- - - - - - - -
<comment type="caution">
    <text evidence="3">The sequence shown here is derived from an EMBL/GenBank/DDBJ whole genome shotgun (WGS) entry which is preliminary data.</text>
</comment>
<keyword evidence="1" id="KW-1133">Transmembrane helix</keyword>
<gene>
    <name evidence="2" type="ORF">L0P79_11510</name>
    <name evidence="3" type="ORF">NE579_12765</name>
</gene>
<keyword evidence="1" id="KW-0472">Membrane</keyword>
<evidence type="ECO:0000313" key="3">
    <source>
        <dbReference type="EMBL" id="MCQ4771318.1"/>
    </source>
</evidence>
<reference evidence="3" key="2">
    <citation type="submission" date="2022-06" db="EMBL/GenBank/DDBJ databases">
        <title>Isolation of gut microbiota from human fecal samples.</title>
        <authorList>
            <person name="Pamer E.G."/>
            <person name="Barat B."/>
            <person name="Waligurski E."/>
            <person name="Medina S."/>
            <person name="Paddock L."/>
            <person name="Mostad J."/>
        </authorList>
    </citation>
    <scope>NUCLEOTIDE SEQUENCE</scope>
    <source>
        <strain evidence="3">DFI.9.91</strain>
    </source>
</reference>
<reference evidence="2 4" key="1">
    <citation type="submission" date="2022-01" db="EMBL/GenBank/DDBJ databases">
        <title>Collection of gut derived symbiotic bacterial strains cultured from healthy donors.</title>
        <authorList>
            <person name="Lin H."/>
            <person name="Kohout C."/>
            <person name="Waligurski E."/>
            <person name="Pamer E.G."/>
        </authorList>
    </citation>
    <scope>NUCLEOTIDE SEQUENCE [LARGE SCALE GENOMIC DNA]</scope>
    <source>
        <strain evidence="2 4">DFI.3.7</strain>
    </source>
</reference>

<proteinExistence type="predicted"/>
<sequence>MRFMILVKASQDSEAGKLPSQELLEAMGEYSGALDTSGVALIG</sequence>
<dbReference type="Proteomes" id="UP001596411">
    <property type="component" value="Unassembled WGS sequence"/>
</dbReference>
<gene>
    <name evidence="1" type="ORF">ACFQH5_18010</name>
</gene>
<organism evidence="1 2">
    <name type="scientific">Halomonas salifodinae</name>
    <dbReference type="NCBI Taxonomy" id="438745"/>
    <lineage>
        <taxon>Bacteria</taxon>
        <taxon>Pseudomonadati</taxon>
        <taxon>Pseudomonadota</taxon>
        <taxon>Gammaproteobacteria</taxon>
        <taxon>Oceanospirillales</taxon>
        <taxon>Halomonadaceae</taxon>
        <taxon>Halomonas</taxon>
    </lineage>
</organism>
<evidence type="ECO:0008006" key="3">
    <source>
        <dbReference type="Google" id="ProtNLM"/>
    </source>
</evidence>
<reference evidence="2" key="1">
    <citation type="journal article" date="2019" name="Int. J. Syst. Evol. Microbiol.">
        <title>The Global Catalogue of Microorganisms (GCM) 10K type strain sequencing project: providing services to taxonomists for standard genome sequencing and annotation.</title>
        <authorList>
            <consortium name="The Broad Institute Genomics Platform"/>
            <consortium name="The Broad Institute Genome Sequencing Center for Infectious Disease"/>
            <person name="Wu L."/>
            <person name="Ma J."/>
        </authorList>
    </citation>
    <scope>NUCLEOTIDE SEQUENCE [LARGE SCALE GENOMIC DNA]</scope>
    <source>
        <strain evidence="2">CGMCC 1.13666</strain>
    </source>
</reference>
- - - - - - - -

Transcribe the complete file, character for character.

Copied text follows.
<comment type="caution">
    <text evidence="3">The sequence shown here is derived from an EMBL/GenBank/DDBJ whole genome shotgun (WGS) entry which is preliminary data.</text>
</comment>
<keyword evidence="1" id="KW-1133">Transmembrane helix</keyword>
<gene>
    <name evidence="2" type="ORF">L0P79_11510</name>
    <name evidence="3" type="ORF">NE579_12765</name>
</gene>
<keyword evidence="1" id="KW-0472">Membrane</keyword>
<evidence type="ECO:0000313" key="3">
    <source>
        <dbReference type="EMBL" id="MCQ4771318.1"/>
    </source>
</evidence>
<reference evidence="3" key="2">
    <citation type="submission" date="2022-06" db="EMBL/GenBank/DDBJ databases">
        <title>Isolation of gut microbiota from human fecal samples.</title>
        <authorList>
            <person name="Pamer E.G."/>
            <person name="Barat B."/>
            <person name="Waligurski E."/>
            <person name="Medina S."/>
            <person name="Paddock L."/>
            <person name="Mostad J."/>
        </authorList>
    </citation>
    <scope>NUCLEOTIDE SEQUENCE</scope>
    <source>
        <strain evidence="3">DFI.9.91</strain>
    </source>
</reference>
<reference evidence="2 4" key="1">
    <citation type="submission" date="2022-01" db="EMBL/GenBank/DDBJ databases">
        <title>Collection of gut derived symbiotic bacterial strains cultured from healthy donors.</title>
        <authorList>
            <person name="Lin H."/>
            <person name="Kohout C."/>
            <person name="Waligurski E."/>
            <person name="Pamer E.G."/>
        </authorList>
    </citation>
    <scope>NUCLEOTIDE SEQUENCE [LARGE SCALE GENOMIC DNA]</scope>
    <source>
        <strain evidence="2 4">DFI.3.7</strain>
    </source>
</reference>

<proteinExistence type="predicted"/>
<sequence>MRFMILVKASQDSEAGKLPSQELLEAMGEYSGALDTSGVALIG</sequence>
<dbReference type="Proteomes" id="UP001596411">
    <property type="component" value="Unassembled WGS sequence"/>
</dbReference>
<gene>
    <name evidence="1" type="ORF">ACFQH5_18010</name>
</gene>
<organism evidence="1 2">
    <name type="scientific">Halomonas salifodinae</name>
    <dbReference type="NCBI Taxonomy" id="438745"/>
    <lineage>
        <taxon>Bacteria</taxon>
        <taxon>Pseudomonadati</taxon>
        <taxon>Pseudomonadota</taxon>
        <taxon>Gammaproteobacteria</taxon>
        <taxon>Oceanospirillales</taxon>
        <taxon>Halomonadaceae</taxon>
        <taxon>Halomonas</taxon>
    </lineage>
</organism>
<evidence type="ECO:0008006" key="3">
    <source>
        <dbReference type="Google" id="ProtNLM"/>
    </source>
</evidence>
<reference evidence="2" key="1">
    <citation type="journal article" date="2019" name="Int. J. Syst. Evol. Microbiol.">
        <title>The Global Catalogue of Microorganisms (GCM) 10K type strain sequencing project: providing services to taxonomists for standard genome sequencing and annotation.</title>
        <authorList>
            <consortium name="The Broad Institute Genomics Platform"/>
            <consortium name="The Broad Institute Genome Sequencing Center for Infectious Disease"/>
            <person name="Wu L."/>
            <person name="Ma J."/>
        </authorList>
    </citation>
    <scope>NUCLEOTIDE SEQUENCE [LARGE SCALE GENOMIC DNA]</scope>
    <source>
        <strain evidence="2">CGMCC 1.13666</strain>
    </source>
</reference>